Plans for May

May starts tomorrow, and the fields are lush, green and full of wildflowers.

Here is what we’re up to this month:

Circle Time:

Our circle time hit a wall last month, and after trying to hold it together by myself for a couple of weeks, I am trying something different. I’ve doubled our walk and halved our circle. After walking about a mile, we come in and sing “This Pretty Planet“, recite the Pledge of Allegiance and sing “America the Beautiful”. Short and sweet seems to be working nicely at the moment.

Poetic Memorization/Recitation:

Inspired by our US Geography block, we have been listening to a variety of patriotic songs, marches and folksongs. The boys sing them throughout the day, and this is taking the place of our more formal poetic memorization and recitation.

Main Lesson Block for 4th Grade:

In addition to revamping circle time, I have also revised our main lesson and reading time. (We were in a funk for a while, and desperate times call for desperate measures.) During main lesson we have been listening to a lot of music and focusing on handwork, which for my 4th grader is embroidering a fabric map of the United States. (Picture the two of us hunched over our embroidery hoops singing “On Top of Old Smoky” or humming “The Battle Hymn of the Republic”.) My kindergartner loves to march around and sing along to all the songs as well. This is not how we usually structure our main lesson time, but it has put the spark back into our days. Our reading time has been devoted to regional novels, tall tales and stories. Once a week we write a summary on the area of the country we studied the previous week. Last month, we studied the area of the United States east of the Mississippi, and now we are moving westward. Some resources I plan to use this month include Stories from Where We Live : The Great North American Prairie edited by Sara St. Antoine, Stories from Where We Live : The California Coast edited by Sara St. Antoine and American Tall Tales by Mary Pope Osborne. I plan to do a recap of the entire block when we finish and list all our projects and resources. This will be our last full month of school (!) for 4th grade and kindergarten, and I am looking ahead to 5th and 1st grade. Expect some planning posts soon.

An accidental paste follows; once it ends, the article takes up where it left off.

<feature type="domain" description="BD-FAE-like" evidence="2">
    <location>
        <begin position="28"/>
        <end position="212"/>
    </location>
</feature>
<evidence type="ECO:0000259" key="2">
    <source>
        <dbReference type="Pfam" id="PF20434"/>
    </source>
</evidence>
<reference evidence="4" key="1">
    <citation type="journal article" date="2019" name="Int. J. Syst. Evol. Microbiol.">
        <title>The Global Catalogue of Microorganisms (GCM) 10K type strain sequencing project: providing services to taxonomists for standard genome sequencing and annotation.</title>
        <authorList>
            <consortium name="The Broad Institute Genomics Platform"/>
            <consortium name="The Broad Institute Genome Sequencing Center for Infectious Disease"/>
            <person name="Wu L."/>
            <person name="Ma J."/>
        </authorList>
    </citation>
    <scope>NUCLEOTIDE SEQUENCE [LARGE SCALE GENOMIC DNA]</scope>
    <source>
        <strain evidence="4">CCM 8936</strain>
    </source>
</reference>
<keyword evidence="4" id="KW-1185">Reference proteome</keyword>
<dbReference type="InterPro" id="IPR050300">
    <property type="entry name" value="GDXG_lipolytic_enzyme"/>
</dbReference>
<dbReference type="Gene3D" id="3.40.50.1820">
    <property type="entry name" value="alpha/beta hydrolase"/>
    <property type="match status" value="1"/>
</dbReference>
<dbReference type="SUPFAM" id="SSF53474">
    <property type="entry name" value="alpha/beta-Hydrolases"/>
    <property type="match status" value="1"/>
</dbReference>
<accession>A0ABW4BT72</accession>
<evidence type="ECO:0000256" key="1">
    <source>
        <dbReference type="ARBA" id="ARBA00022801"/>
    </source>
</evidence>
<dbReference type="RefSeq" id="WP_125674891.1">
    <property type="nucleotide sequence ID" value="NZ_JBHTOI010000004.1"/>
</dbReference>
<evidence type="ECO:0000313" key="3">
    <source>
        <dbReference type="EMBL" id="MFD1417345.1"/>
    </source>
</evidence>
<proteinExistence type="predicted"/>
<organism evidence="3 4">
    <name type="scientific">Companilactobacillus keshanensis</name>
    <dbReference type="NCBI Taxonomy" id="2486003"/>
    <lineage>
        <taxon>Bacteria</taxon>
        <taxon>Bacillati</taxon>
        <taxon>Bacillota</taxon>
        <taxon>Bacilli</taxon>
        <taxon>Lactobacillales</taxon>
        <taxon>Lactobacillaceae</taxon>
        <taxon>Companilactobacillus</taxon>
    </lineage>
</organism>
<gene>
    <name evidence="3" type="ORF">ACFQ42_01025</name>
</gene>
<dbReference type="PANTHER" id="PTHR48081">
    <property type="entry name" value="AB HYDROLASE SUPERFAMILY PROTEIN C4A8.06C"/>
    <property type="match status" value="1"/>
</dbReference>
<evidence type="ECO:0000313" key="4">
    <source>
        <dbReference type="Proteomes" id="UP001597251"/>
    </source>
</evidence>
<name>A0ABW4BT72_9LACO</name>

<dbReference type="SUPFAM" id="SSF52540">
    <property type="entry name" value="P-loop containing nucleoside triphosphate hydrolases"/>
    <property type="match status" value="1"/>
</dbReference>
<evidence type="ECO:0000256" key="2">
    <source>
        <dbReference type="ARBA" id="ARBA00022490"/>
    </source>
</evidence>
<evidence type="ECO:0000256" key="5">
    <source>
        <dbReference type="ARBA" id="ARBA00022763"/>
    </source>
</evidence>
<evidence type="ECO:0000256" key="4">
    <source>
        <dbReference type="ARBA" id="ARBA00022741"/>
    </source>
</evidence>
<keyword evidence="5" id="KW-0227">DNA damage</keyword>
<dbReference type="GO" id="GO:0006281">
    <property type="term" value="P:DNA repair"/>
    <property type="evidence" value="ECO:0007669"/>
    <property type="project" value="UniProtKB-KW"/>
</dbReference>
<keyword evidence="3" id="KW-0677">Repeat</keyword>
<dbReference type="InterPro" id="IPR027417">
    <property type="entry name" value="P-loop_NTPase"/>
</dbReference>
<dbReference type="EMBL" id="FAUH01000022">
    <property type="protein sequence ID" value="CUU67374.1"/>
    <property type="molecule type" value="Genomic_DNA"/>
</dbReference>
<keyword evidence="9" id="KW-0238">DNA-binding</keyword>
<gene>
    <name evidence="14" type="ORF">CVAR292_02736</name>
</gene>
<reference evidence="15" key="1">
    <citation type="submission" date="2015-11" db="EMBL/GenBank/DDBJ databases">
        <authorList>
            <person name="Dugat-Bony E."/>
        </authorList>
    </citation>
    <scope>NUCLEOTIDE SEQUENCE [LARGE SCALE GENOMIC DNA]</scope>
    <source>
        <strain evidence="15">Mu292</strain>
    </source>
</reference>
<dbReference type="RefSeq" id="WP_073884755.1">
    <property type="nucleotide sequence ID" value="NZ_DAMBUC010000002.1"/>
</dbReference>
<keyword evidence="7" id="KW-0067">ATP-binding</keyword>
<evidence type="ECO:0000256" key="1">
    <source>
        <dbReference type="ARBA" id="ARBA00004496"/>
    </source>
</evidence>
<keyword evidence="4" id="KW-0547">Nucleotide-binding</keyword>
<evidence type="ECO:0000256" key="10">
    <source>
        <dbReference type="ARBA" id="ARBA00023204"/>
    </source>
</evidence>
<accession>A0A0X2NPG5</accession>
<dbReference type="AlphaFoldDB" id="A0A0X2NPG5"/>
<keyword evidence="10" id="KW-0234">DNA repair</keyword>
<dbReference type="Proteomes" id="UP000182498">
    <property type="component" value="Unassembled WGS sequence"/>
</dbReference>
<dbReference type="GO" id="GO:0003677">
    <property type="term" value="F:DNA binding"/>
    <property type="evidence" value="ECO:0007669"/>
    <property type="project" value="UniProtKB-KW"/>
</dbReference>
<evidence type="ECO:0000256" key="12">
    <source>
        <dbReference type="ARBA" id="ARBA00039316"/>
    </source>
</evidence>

Click to see what we did for US Geography.


Habit: Reflective Friday

I am having issues with uploading a photo to WordPress, but I wanted to leave something to reflect on in this space today. I think this quotation by Mark Nepo complements all the talk about rhythm this week. Have a wonderful weekend, friends.

“When we have the courage to relax into the wholeness that is us, the pace at which the mind thinks slows to the pace at which our heart feels, and together they unfold the rhythm with which our eyes can see the miracle waiting in all that is ordinary.”


“How we spend our days is, of course, how we spend our lives.” – Annie Dillard

When I wrote this post about rhythm and this post about my day, I saw how rhythm – and more importantly the sense of purpose derived from having a rhythm – influences how I spend my day. I know that a rhythm and a schedule are two different things, and that in certain Waldorf circles even the word “schedule” is verboten. But the fact of the matter is, time is spent doing things during the day, and for the sake of simplicity, I am going to call the actual time spent during my day, my “schedule”. I think rhythm is bigger and broader and that without rhythm, your schedule (again, how you spend the waking hours of your day) can be lost in the rush.